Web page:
‘Great,’ said husband. ‘What is it?’
‘It’s elven, dad,’ she said patiently. ‘I’m going as an elf in Lord of the Rings. What do you think?’
Steve looked at her thoughtfully. ‘Have you got a High Vis Jacket?’ he said.
‘Because then,’ he said. ‘You could go as Elf and Safety.’
Pictures via Creative Commons, courtesy of:
When I was about 16 or 17 I wanted to be Ernest Hemingway. Failing that, I wanted to spend my afternoons in faded bedrooms making love to matadors (ok, maybe just the one, darkly handsome matador) and lounging about in bars smoking Gitanes and drinking red wine with, well, Ernest Hemingway, who of course would be writing about my fantastically interesting life.
Coming home from school, I would practise flamenco dancing in my bedroom, although I could never rattle my castanets; or dodging imaginary bulls (which, years later, came in very useful when trying to get served in crowded pubs).
I began to write my schoolwork in short, repetitive sentences.
Farms are very big in Australia. In Parramatta, Gweea, Cameera, Cadi, and Memel, there is not much water, but they have many sheep. Often the sheep die. That is because of the water problem.
Napoleon was unlucky that year. He had stomach problems. It was not good to have stomach problems when fighting with Wellington. Wellington did not have stomach problems.
My teachers didn’t care for it much. I went to the staff room a lot in those days. To see my teachers. But I was not persuaded. If only everybody could write like Hemingway. (Stop it now, ed).
But, of course, the madness passed, and I began to develop a taste for other authors, and copied their style shamelessly too. I loved the way John Steinbeck described things, and discovered if I used his clear, step by step method, that I could put over what I meant really effectively. I tried hard to emulate PG Wodehouse’s effortless style and humour and I was completely seduced by the world weariness of Ian Fleming. And, naturally, being a moody pretentious teenager, I spent a lot of time wandering about casually with Dostoevsky, although we never actually got along.
Bit by bit, all these other authors and many more, have taught me how to write. I’ve taken what I liked from them and mixed it all up until I’ve found a method I’m comfortable with; that is my own voice. But I’m still learning. Still reading, still borrowing.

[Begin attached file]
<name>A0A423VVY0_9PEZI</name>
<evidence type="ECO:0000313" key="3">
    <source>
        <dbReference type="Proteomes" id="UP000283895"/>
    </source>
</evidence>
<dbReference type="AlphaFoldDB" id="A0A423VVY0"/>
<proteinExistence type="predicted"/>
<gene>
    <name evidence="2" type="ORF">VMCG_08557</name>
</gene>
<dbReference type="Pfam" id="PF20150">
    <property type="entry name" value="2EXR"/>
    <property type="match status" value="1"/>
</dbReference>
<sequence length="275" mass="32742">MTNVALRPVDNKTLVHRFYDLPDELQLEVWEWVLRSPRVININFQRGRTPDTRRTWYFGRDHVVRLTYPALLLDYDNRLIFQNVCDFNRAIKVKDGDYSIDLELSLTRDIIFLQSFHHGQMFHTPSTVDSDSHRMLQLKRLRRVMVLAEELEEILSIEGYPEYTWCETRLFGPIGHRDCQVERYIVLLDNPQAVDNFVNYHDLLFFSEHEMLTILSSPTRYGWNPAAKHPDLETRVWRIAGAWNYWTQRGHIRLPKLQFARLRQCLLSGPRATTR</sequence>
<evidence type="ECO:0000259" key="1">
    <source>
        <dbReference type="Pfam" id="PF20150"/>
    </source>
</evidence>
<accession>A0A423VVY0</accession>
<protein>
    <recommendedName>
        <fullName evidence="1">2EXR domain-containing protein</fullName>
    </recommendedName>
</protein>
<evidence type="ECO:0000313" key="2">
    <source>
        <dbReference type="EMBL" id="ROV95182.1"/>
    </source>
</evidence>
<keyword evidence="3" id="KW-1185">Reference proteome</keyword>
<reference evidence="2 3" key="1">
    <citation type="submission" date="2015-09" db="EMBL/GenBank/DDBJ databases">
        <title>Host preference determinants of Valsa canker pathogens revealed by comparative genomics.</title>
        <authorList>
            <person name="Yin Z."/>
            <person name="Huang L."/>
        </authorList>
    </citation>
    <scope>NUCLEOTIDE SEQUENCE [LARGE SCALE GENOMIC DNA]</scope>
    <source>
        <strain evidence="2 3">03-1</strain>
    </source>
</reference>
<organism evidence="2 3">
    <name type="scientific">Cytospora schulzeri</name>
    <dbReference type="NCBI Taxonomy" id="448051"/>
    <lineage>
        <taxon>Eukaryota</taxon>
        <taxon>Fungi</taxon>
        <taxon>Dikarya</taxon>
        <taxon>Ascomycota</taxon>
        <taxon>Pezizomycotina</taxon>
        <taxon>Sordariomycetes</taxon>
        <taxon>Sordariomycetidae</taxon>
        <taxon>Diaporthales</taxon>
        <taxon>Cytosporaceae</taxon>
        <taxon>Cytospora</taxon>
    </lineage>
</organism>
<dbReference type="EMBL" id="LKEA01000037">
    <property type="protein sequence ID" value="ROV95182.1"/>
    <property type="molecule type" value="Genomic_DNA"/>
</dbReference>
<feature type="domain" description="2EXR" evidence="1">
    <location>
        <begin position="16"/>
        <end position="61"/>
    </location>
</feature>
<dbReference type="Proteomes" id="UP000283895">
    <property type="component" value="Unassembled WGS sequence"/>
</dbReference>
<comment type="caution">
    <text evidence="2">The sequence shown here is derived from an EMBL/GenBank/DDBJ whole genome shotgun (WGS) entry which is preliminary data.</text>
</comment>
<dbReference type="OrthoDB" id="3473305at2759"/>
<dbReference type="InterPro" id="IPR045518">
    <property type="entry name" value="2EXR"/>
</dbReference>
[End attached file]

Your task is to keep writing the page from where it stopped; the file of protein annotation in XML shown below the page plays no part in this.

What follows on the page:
Who are your teachers?
Picture: Flamenco Gold 1998. Finished painting after a series of preparatory studies. Oil and gold leaf on canvas and glass by Fletcher Sibthorp.
From Creative Commons: http://upload.wikimedia.org/wikipedia/commons/7/76/Flamenco_Gold.
Summer is over and the days are growing shorter. Quiz night at The Red Lion in the village has started up again, the kids have gone back to school and, like starlings massing for (get on with it, ed)…actually I don’t know what starlings get together for, and I don’t really care, but what I was trying to say, in a measured, poetic way, was that it’s time once more to go down the chippie on a Friday night.
Our towns may be studded with McDonalds and KFCs and Burger Kings, but do they serve those ridiculous limp stringy things they call fries with a pot of mushy peas or curry sauce? No. They do not. Do they sell whacking great portions of haddock and chips? No. Ditto. Hear that strange rattling sound? That’s the ghost of McDonalds founder Ray Kroc gnashing his teeth. There are about 10,500 fish and chip shops in Britain and 1,200 branches of McDonalds. Your happy meals are all very well, Ray, but you can’t beat a good British chippie.
Fried fish was apparently introduced to the Brits by Jewish refugees from Portugal in the 16th century. I love to think of Shakespeare and Kit Marlowe going out for battered haddock on a Friday night, but they would have had to wait for nearly 300 years to get chips with it which, even in Britain, is quite a long queue. Chips came along in the 1800s and got a mention in A Tale of Two Cities (published in 1859): ‘Husky chips of potatoes, fried with some reluctant drops of oil’. It was left to an enterprising bloke called Joseph Malin to put the two together and open the first fish and chip shop in London in 1860.
There is a strange tradition in the UK, common to chippies and hairdressers, that they have to give themselves ridiculously punned names: for example, the rather common Jolly Fryer or Frying Scotsman, the imaginative A Salt n Battered (Sheffield), and the frankly wacky A Fish Called Rhondda (in South Wales, natch). (This is going off the point slightly, but my favourite hairdressing salon title is Scissors Palace in west London).
You can always tell a good chippie, by the length of the queue. Ours, on a Friday night, has people lining up on the pavement outside. Which means you don’t get fish that’s been waiting about for several centuries. It’s straight out of the frier, all golden and crisp and lovely. And when it’s cold outside there is nothing nicer than edging into the shop’s steamy warmth, leaning on the hot aluminium counter and listening to your fellow humans. My favourite overheard quote so far was from a young lad who announced: ‘There’s a boy in my class from South Africa, mum. His family came here because somebody stole his curtains.’
So there you go. But if you really want some food for thought, get this. Remember at the start I mentioned the Red Lion quiz night? One of the questions was, ‘Which is the most climbed mountain in the world?’ We scoffed at our daughter for insisting it was Mount Fuji. We put down Snowdonia. (On the grounds that it’s easy to climb).
Answer? Yep. Mount Fuji.
Pictures from Creative Commons, courtesy of
Well, I’m back from my hols. The suitcases are spilling their guts all over the house, the dogs have come back from the kennels, and I’ve thrown away the orange I found mouldering on the kitchen counter.